(Reuters) - British power producer Drax Group Plc (DRX.L) beat full-year core earnings expectations on Tuesday, sending its shares higher.
Drax has converted three of its six power plant units in Yorkshire in the north of England - once Europe’s most polluting coal-fired power station - to burn wood pellets.
Earnings before interest, tax, depreciation and amortisation (EBITDA) rose 63.6 percent to 229 million pounds for the year ended Dec. 31, the company said.
That topped the 225.4 million pounds expected by analysts, according to Thomson Reuters I/B/E/S.
The company also announced a 50 million pound share buy-back which analysts said might disappoint any investors hoping for a special dividend.
Revenue grew by about 25 percent to 3.69 billion pounds, helped by higher profit from its biomass power plants and the acquisition of Opus Energy.
Drax shares rose as much as 9 percent in early trade and were up 3 percent at 246 pence by 1305 GMT.
As well as higher generation and acquisitions, revenue was buoyed by a 35 percent increase in biomass pellet production at the company’s U.S. manufacturing plants.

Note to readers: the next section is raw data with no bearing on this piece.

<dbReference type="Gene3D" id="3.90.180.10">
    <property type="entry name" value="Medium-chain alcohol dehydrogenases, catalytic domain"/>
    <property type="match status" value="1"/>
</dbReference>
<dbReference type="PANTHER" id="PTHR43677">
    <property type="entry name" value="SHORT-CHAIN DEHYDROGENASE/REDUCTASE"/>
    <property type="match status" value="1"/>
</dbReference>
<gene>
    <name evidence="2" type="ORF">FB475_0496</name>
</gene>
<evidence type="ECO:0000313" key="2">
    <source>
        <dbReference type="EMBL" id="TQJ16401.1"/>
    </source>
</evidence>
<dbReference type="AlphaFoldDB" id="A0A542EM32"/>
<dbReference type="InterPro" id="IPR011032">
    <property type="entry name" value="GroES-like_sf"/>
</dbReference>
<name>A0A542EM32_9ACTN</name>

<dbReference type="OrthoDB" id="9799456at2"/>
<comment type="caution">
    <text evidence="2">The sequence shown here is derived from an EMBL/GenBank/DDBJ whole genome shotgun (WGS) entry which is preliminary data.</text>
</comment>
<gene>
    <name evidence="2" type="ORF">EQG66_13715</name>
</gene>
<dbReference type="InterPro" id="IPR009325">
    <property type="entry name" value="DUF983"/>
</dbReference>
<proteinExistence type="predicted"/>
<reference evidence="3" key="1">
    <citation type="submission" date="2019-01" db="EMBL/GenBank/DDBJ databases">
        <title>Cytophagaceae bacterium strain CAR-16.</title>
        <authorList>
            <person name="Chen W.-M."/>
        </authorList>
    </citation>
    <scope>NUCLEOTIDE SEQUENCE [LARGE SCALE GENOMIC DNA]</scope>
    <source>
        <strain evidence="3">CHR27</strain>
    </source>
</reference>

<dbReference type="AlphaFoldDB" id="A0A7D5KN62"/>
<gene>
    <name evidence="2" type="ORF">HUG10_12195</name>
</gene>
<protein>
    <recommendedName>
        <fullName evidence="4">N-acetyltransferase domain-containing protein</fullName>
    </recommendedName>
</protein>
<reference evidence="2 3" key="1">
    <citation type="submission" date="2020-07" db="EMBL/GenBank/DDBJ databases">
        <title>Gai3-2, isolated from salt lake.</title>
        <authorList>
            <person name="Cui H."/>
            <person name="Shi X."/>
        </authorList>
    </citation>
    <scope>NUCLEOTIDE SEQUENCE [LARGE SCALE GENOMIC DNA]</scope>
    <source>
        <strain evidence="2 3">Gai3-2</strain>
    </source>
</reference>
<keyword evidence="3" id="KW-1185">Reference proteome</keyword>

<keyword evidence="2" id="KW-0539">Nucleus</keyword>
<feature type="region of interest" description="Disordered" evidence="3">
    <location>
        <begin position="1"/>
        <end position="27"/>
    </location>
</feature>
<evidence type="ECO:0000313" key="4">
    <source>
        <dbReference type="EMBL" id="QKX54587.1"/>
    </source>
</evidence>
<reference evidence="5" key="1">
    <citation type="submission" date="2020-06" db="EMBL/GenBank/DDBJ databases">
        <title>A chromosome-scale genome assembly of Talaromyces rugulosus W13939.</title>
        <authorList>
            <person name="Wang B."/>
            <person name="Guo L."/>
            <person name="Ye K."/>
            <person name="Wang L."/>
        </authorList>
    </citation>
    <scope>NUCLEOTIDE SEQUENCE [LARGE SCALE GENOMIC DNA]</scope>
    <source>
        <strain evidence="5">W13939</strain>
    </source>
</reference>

As a part of its efforts to meet climate targets, Britain plans to close all coal-fired power plants by 2025 unless they are fitted with technology which can capture and store carbon dioxide (CO2) emissions.
Drax plans to convert a fourth unit to biomass by the end of the year and eventually replace its existing coal units with two large gas units.
In an interview with Reuters, Chief Executive Officer Will Gardiner said the company hopes to secure planning permission for first of the gas units by the end of 2019.
It would then enter the plants into Britain’s capacity auction, which are held four years in advance and pay power generators to be available during times of high demand.
Drax’s two coal units won capacity contracts this month for 2021/22.
The biomass units are not eligible to enter the auction since they already receive renewable subsidies.
Gardiner also said the company had no plans to follow fellow power generators Vattenfall and Engie in launching a domestic retail business in Britain.
Britain’s energy firms are under pressure to reduce domestic bills. Prime Minister Theresa May this week introduced new legislation to force Ofgem to cap what she called “rip-off” prices.
Reporting by Susanna Twidale in London and Arathy S Nair in Bengaluru; editing by Jason Neely and Tom Balmforth